ISU football readies for second straight high-powered offense


Iowa State linebacker Jordan Harris brings down Kansas quarterback Montell Cozart Oct. 3. The Cyclones would go on to beat the Jayhawks 38-13. 

Luke Manderfeld

The ISU defense will be in for one of its hardest tests of the season come Saturday when the No. 3 Texas Christian Horned Frogs bring their high-powered offense to Ames.

And if last weekend is any indicator of what the future brings, it appears it won’t go well for the Cyclones.

Conceding 776 yards against Texas Tech — a record-tying amount — the ISU defense just flat out didn’t play hard enough. It wasn’t a matter of the 3-4 defensive scheme that the team enacted for those types of offense specifically but a matter of effort.

“It’s very simple why we got so much yardage and so much points scored on,” said defense coordinator Wally Burnham. “We didn’t play hard enough or good enough. We didn’t tackle well enough. We didn’t defend the deep pass well enough.”

If the task against the TTU offense led some defenders to the brink of not putting it all on the field, then TCU may prove to be much tougher.

The Horned Frogs enter Saturday’s contest ranking second in the NCAA in total offense, putting up 3,693 yards this season.

And just like Texas Tech, which is the only other team above TCU in total offense, the Horned Frogs focus their offense primarily through the air, slotting fourth in the NCAA in passing yards while averaging 380.5 passing yards per game.

Coming off a similar offense withTexas Tech, Iowa State may have one advantage this week — the advantage of preparedness. And even though TCU has a higher tempo offense, the ISU defense still feels like its training this week can help it slow down the Horned Frogs.

“[TCU’s tempo] is way higher than last week,” said linebacker Jordan Harris. “I think the guys know what kind of team we are playing this week … I think they were surprised by Texas Tech’s speed, and I don’t think they will be surprised for TCU because we are training for it.”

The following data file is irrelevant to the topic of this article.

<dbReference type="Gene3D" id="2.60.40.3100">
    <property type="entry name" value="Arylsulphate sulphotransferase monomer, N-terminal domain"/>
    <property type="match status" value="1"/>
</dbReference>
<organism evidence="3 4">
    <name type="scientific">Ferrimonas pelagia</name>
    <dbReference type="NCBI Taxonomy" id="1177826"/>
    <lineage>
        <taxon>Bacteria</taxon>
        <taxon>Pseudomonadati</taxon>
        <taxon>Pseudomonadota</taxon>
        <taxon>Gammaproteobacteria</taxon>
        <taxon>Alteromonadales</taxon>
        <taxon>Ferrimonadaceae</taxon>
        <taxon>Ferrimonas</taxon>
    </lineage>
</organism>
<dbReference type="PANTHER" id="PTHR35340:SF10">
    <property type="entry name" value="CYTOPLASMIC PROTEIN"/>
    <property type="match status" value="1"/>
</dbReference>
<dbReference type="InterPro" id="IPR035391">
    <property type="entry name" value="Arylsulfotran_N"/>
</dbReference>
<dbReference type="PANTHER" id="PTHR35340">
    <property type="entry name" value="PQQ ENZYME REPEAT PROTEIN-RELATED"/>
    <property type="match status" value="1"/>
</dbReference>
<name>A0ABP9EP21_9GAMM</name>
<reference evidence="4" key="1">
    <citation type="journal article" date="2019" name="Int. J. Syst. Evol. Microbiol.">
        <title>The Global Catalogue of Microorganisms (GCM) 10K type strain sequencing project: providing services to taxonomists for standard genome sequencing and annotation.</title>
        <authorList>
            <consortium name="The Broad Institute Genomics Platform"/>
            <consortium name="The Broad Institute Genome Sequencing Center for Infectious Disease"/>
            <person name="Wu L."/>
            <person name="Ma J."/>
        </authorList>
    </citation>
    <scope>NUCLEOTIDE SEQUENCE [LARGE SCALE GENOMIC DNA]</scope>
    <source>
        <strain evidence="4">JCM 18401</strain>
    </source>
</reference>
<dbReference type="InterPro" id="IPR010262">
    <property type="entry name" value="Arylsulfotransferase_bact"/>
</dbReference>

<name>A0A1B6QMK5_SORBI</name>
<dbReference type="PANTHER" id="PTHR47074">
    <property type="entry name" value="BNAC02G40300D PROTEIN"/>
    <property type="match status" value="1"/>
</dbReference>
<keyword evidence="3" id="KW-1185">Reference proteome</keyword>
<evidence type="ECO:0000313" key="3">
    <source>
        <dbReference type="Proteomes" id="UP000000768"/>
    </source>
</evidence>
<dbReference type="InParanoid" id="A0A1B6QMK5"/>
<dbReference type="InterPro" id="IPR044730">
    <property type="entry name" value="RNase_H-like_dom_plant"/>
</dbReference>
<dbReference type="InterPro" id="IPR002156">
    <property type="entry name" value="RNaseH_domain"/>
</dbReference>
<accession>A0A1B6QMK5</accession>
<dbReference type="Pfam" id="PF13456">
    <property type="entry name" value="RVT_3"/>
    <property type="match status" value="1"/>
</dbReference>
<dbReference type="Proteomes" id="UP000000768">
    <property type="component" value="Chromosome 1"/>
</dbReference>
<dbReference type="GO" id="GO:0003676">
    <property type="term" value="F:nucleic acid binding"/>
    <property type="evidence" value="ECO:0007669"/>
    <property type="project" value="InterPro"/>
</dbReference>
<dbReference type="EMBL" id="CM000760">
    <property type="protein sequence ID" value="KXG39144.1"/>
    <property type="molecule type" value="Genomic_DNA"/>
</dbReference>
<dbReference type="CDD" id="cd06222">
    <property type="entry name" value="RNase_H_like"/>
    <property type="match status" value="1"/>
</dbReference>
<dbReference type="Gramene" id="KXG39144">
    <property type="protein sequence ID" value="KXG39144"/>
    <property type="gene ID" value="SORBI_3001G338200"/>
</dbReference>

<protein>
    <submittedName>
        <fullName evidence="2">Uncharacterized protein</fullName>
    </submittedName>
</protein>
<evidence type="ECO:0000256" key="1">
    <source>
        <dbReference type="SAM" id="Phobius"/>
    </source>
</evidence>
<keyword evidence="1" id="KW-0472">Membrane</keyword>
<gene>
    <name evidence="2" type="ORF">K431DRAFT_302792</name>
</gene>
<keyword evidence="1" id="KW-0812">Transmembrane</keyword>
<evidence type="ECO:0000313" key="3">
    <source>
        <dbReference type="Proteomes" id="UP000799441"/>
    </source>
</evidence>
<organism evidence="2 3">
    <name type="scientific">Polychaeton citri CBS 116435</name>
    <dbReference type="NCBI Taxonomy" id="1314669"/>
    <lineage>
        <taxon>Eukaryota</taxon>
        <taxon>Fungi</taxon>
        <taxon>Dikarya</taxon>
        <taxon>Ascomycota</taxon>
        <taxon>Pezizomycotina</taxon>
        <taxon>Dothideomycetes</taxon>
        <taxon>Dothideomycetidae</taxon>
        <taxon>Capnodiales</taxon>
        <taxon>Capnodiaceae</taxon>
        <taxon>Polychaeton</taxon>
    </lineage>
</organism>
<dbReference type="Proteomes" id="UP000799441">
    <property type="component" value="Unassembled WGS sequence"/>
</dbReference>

That doesn’t mean TCU won’t throw more than a few wrinkles Iowa State’s way this weekend.

The Horned Frogs also rank 13th in the NCAA in total rushing yards, thanks to a slightly different running attack that includes a speed option. The Horned Frogs’ running back, Aaron Green, is 19th nationally in rushing yards, averaging 9.4 yards per carry.  

The speed option will keep Iowa State’s defense on its toes, especially with TCU’s quarterback Trevone Boykin, a Heisman Trophy watch candidate, keeping the ball and taking off with his exceptional acceleration and speed.

It will be tough to stop Boykin, let alone one of the top running backs in the nation. 

“They’re running the speed option a little more this year, which is big, really big,” Burnham said. “They have a lot of people with [Boykin’s] speed, and the speed of the tailbacks when [Boykin] pitches it out there to them. You get to spread out, and they run that play, and that’s tough to defend.”

But the game plan can only get the Cyclones so far. When Saturday rolls around, and Iowa State takes the field against the No. 3 team in the nation, it’s going to come down to pure effort and execution to defend effectively.

“Very evident that we have to play a lot better,” said ISU coach Paul Rhoads. “[The defensive players have] seen with crystal clear vision their mistakes. And the things we didn’t do right … we are capable of doing by playing disciplined Cyclone defense.”

Linebacker Luke Knott echoed that sentiment, adding that it comes down to whether or not a defense can rise to preform when it’s called on the field.

“[Last week], a good idea of what we’re going to be playing day in and day out in the Big 12,” Knott said. “The Big 12, it’s an offensive powerhouse, that’s what the conference is known for. As a defense, you can shy away from that or you can rise up to the occasion.”